Robinson left Antioch to form his own church in rural Georgia and invited Cain to speak three times. All Robinson could afford to pay Cain was $200. It didn’t matter to Cain, whose speaking fee is usually far more, Robinson says.

Cain accepted the offer and brought a group of worshippers along with him to support Robinson’s small church, the pastor says.

Cain’s views on race aren’t simplistic, Robinson says. Cain says he doesn’t think racism is a huge obstacle for blacks, but Robinson says Cain has privately told him it’s a problem and once even complained about “the good ol’ boy” network in Georgia Republican politics.

“He knows there’s racism in the tea party, but he’ll never say that because they are his supporters. That bothers a lot of people, but he plays to that base not because he’s a sellout but because he’s a politician,” Robinson says.

In one video on his campaign website, “The Official Herman Cain Train Music Video,” Cain poses with young African-American and white supporters at a tea party rally and bellows, "To those who say the tea party is a racist organization, eat your words!"

The Rev. Gerald Durley, senior pastor of Providence Missionary Baptist Church in Atlanta and a longtime activist, recalls when Cain performed the key song from “Man of La Mancha” for Antioch’s pastor.

Cain sang “The Impossible Dream” in his deep baritone and “got a standing ovation,” Durley says. (Cain, who recently released an album of gospel tunes, also belted out the song at a recent campaign stop.)

Cain’s conservative message that blacks should forget about racism and focus on pulling themselves up by their bootstraps doesn’t mesh with his pastor’s philosophy, says Durley, himself a longtime leader among Atlanta clergy.

When the evangelist Billy Graham visited Atlanta in 1994 for a crusade, Alexander demanded that Graham include blacks on the various committees that organized his speaking event at the Georgia Dome, Durley says.

“He’s not going to talk about pulling yourself up by your bootstraps,” Durley says of Antioch’s pastor. “It’s about providing bootstraps.”

Alexander has said pastors should be agents of social change, not “religious pop stars.” He says Malcolm X and Rosa Parks are some of his civil rights influences.

“It’s not enough to talk about what black folks ought to do,” Alexander once said. “We have to also look at what government is not doing to ensure fairness and equal opportunity. God is on the side of the least of these. Jesus said, ‘The first shall become the last and the last shall become the first.’”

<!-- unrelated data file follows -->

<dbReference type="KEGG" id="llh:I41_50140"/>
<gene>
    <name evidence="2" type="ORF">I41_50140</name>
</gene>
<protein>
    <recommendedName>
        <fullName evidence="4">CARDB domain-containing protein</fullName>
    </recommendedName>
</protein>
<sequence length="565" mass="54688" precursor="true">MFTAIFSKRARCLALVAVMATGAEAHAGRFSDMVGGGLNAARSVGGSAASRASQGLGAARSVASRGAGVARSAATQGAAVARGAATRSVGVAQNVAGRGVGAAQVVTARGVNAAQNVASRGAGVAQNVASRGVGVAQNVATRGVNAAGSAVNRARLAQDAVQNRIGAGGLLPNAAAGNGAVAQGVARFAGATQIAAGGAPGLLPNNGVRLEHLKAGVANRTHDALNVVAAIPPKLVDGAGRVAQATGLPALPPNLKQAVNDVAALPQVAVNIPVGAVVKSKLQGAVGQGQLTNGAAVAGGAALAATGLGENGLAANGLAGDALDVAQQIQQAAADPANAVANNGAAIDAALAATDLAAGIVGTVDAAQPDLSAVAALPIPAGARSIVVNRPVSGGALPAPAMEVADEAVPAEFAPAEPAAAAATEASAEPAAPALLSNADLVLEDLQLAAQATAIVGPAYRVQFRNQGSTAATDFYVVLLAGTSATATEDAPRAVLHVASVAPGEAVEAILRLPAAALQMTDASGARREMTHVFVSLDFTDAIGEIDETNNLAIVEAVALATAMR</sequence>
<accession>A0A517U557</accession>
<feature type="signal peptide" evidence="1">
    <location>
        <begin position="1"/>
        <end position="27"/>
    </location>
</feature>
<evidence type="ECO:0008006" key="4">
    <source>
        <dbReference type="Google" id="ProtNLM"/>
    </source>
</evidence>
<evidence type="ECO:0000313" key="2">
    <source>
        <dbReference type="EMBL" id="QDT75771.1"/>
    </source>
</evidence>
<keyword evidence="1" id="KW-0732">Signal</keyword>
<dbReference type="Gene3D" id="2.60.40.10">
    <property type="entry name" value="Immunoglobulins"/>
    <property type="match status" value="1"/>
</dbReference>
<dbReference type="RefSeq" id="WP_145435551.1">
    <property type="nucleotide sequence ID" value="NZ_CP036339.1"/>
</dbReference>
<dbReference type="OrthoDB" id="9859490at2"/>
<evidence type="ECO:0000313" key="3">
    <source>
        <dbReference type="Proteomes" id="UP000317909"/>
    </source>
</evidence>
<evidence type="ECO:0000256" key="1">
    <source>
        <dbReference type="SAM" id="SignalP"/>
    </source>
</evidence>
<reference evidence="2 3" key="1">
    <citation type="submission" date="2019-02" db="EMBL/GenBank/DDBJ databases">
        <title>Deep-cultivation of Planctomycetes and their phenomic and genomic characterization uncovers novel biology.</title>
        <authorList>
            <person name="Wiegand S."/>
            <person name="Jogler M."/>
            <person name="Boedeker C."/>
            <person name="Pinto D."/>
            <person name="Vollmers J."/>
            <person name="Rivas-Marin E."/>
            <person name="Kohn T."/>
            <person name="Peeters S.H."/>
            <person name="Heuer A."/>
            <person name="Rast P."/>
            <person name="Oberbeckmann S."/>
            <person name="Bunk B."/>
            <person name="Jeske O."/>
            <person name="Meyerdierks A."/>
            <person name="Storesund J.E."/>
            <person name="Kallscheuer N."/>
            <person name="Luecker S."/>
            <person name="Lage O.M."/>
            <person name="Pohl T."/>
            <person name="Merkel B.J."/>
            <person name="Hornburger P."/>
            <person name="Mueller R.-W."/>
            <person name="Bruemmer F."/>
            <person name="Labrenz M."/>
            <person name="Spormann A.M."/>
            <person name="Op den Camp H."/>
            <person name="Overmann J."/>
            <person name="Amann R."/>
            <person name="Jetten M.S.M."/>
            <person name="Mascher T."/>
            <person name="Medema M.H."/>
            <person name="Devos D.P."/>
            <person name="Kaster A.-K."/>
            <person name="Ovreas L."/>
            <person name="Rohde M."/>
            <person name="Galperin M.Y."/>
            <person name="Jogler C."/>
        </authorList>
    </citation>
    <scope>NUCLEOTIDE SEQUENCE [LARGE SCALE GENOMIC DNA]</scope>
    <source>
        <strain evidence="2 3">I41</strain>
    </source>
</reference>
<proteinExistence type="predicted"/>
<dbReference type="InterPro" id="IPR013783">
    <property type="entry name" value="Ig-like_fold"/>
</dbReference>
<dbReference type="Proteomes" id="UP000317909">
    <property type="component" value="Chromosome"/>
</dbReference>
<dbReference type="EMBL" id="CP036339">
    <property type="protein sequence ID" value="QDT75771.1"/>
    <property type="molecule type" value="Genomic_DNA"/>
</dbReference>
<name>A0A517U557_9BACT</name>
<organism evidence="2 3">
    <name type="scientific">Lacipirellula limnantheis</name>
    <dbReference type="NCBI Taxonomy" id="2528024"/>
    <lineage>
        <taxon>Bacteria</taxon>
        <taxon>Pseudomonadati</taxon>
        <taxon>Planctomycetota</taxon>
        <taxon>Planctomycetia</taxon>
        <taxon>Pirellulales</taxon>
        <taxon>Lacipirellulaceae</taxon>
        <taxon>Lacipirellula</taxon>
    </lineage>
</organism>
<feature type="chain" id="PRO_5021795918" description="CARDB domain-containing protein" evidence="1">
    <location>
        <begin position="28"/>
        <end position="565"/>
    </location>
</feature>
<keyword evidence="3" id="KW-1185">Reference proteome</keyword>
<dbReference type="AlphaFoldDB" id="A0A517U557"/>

But Durley says Alexander can separate Cain’s political and religious beliefs.

“(Alexander) has respect for him,” Durley says. “Cain has been there for years. I would imagine that Alexander would say, ‘I can separate his spiritual soul and salvation from his political dogma.’”

‘Very clear … faith walk’

Ken Blackwell - former Cincinnati mayor, former Ohio secretary of state and fellow African-American Republican - first worked with Cain on an economic growth and tax reform commission in the mid-1990s.

“(Cain) is a person who tries to live his faith in the way he conducts himself in public and private life,” Blackwell says. “He doesn’t just talk the talk. He actually lives what he says and believes in.

“We have prayed with and for one another,” Blackwell says.

Both Cain and Blackwell are cancer survivors, and the two men leaned on each other during their health struggles. Blackwell beat prostate cancer in 2000 and Cain was diagnosed with stage four cancer in 2006. Cain has said his faith, coupled with the right medical treatment, was a major reason he was able to fight and beat the disease.

“I was able to see he has a very clear and discernible faith walk he was very comfortable with and very dependent on as he met his challenges,” Blackwell says.

Ralph Reed, head of the Faith and Freedom Coalition and former Christian Coalition leader, says the time Cain spent behind the podium at Antioch has helped him connect with voters on the campaign trail.

“Herman Cain can hold his own with Mike Huckabee in terms of his ability to connect with and really develop a rapport with voters of faith,” Reed says. Cain heads back to Iowa next week to speak at a Faith and Freedom event with Reed.

“He shares their faith, he shares their values and he’s extremely good at being able to communicate his views,” Reed says. “I think someone who is comfortable with the lexicon of evangelicals is clearly going to over-perform in the early primaries.”